Health and social care shakeup will impact on Falkirk district

Landmark legislation is the biggest reform to social care services in a generation
Landmark legislation is the biggest reform to social care services in a generation

The way the local authority and its health board partner deliver the Scottish Government’s vision of integrated health and social care services has been decided.

From April Falkirk Council and NHS Forth Valley Health Board will work together on a dramatically different approach to provide the ambitious programme of reform.

The Public Bodies (Joint Working) Scotland Act 2014 was given Royal Assent on April 1. The landmark legislation has been described as “the most substantial reform to Scotland’s NHS and social care services in a generation.”

Integration will see the end of community health partnerships to ensure health and social care provision across Scotland is joined-up and seamless, especially for people with long term conditions and disabilities, many of whom are the older members of our communities.

Local authorities in partnership with health and social care professionals, the third sector, carers and other key stakeholders will be expected to work together to put in place the practical steps required to achieve the goal.

Across Forth Valley, Falkirk, Stirling and Clackmannanshire, councils will work closely with Forth Valley Health Board. It has been agreed however that to deliver the “best deal” for Falkirk district, Falkirk Council will form its own partnership, with Forth Valley Health Board its key partner.

The council’s chief executive set out the way ahead when councillors met last Wednesday.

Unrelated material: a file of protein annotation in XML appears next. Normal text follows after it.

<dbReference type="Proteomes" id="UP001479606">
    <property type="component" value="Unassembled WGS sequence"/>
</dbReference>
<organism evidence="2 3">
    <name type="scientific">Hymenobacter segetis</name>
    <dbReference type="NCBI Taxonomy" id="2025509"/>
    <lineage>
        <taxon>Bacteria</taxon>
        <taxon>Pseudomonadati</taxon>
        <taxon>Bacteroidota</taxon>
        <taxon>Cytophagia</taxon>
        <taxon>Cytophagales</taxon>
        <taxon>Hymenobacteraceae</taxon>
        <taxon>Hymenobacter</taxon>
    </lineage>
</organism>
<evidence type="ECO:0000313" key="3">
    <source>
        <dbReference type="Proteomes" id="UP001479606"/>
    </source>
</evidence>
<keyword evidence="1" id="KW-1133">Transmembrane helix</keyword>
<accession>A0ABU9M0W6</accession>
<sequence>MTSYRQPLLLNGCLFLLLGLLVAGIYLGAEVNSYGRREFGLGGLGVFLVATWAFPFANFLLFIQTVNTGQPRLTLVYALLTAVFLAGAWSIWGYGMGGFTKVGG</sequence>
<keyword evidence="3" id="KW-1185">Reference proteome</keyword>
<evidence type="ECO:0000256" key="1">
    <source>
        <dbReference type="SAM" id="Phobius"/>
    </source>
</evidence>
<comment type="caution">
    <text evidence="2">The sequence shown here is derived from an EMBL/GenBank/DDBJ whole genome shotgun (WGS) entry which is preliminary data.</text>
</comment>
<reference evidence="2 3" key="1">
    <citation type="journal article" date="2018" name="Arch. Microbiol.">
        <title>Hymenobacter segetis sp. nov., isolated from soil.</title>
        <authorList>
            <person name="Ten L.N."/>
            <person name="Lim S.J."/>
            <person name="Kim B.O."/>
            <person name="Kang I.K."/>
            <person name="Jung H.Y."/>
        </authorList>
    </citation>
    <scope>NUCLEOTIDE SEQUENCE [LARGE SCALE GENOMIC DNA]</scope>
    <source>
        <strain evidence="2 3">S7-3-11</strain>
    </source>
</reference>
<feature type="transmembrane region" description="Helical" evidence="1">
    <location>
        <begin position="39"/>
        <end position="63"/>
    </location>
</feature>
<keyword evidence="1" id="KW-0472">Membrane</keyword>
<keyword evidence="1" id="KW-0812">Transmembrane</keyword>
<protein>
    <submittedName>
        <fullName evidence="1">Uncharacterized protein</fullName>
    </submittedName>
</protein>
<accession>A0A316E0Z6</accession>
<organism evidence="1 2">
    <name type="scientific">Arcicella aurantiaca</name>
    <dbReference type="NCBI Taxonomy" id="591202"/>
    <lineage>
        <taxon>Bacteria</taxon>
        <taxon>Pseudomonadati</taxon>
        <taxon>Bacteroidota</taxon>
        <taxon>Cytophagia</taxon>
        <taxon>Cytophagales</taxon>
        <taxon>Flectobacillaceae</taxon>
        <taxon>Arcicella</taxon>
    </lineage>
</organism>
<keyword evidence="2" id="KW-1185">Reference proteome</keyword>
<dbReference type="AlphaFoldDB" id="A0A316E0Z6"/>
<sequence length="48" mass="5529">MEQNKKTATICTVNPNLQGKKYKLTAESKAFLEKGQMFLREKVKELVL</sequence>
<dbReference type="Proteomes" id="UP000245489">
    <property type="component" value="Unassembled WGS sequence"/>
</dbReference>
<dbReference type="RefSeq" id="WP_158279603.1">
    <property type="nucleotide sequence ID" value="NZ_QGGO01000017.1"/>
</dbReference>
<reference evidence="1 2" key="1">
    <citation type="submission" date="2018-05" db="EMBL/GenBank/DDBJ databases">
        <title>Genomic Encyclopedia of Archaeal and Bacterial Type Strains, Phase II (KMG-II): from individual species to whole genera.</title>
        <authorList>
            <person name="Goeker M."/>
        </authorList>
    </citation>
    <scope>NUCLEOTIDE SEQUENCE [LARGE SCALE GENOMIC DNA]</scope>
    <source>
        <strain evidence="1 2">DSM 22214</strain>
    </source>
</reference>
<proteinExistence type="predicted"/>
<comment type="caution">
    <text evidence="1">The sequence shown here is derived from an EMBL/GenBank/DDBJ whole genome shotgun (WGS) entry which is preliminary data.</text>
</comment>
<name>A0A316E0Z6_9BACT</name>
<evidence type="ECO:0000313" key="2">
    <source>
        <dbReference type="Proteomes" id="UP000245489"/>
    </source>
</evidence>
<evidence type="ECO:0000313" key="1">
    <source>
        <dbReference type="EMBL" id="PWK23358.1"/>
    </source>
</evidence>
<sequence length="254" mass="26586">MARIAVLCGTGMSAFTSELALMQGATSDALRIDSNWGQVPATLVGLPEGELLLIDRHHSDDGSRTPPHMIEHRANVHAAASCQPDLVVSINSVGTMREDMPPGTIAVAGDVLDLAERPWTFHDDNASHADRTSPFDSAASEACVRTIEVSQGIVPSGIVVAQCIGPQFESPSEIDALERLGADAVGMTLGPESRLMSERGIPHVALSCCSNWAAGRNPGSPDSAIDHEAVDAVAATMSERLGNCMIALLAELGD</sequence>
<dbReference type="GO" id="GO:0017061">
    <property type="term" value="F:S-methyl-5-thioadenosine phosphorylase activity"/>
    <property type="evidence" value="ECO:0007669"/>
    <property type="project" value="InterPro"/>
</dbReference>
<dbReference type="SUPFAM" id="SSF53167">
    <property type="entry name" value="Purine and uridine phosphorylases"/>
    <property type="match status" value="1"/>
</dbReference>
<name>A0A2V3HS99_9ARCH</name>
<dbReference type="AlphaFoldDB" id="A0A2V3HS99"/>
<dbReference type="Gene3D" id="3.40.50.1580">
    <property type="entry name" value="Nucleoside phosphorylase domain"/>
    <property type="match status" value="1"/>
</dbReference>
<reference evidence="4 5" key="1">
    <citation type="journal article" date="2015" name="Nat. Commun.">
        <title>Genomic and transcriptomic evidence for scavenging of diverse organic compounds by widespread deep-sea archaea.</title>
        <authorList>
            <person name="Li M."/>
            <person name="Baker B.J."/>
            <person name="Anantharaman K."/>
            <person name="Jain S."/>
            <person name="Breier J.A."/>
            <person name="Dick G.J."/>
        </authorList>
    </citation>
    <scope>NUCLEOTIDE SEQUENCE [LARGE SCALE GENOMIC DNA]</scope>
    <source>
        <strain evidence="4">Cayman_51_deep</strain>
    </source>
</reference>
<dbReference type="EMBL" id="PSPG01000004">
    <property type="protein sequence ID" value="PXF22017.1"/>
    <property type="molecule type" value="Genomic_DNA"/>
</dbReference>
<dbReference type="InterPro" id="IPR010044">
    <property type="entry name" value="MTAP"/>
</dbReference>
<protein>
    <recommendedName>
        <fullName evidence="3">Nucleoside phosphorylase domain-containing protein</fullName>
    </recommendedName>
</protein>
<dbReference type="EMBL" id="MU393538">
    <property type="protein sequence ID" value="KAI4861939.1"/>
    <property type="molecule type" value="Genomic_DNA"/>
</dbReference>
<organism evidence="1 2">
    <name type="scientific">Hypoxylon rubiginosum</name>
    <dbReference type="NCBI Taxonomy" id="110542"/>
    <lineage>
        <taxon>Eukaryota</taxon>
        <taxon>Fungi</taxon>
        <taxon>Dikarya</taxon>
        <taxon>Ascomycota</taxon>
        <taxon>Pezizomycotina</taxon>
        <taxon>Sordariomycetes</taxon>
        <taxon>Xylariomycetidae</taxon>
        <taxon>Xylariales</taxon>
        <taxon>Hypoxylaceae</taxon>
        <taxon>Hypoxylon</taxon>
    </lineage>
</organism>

She said the ‘Body Corporate’ model will have a more democratic approach by delegating all the functions within integration to a new Joint Board made up of up to four members of the health board and four councillors. She said it was the best way forward and the “fundamental” factor behind her recommendation was to select a model which will achieve the best outcomes for the citizens of Falkirk.

The recommendation, already approved by the health board, will be the subject of consultation with communities and a ‘think tank’ involving individuals, organisations and other sectors.

The chief executive said: “The main purpose of this engagement is to ensure the integrated arrangements have a clear focus on delivering the principles within the Act and, importantly, local outcomes for service delivery. The Strategic Delivery Plan must ensure the functions and services that come under the scope of integration actually are focussed on improving outcomes but must also outline clearly areas for further operational integration.

“There will be a requirement to understand and and bring together service delivery systems and two cultures. This is a substantial piece of work which must be focussed on achieving the right outcomes for local people as well as meeting the requirements of the Act.

“Health and social care integration is one of the most wide reaching and fundamental changes in the way public services are delivered since local government re-organisation. While this presents many opportunities it also presents significant challenges, including continuing to improve outcomes for adults requiring health and social care services while changing governance and operational management arrangements.”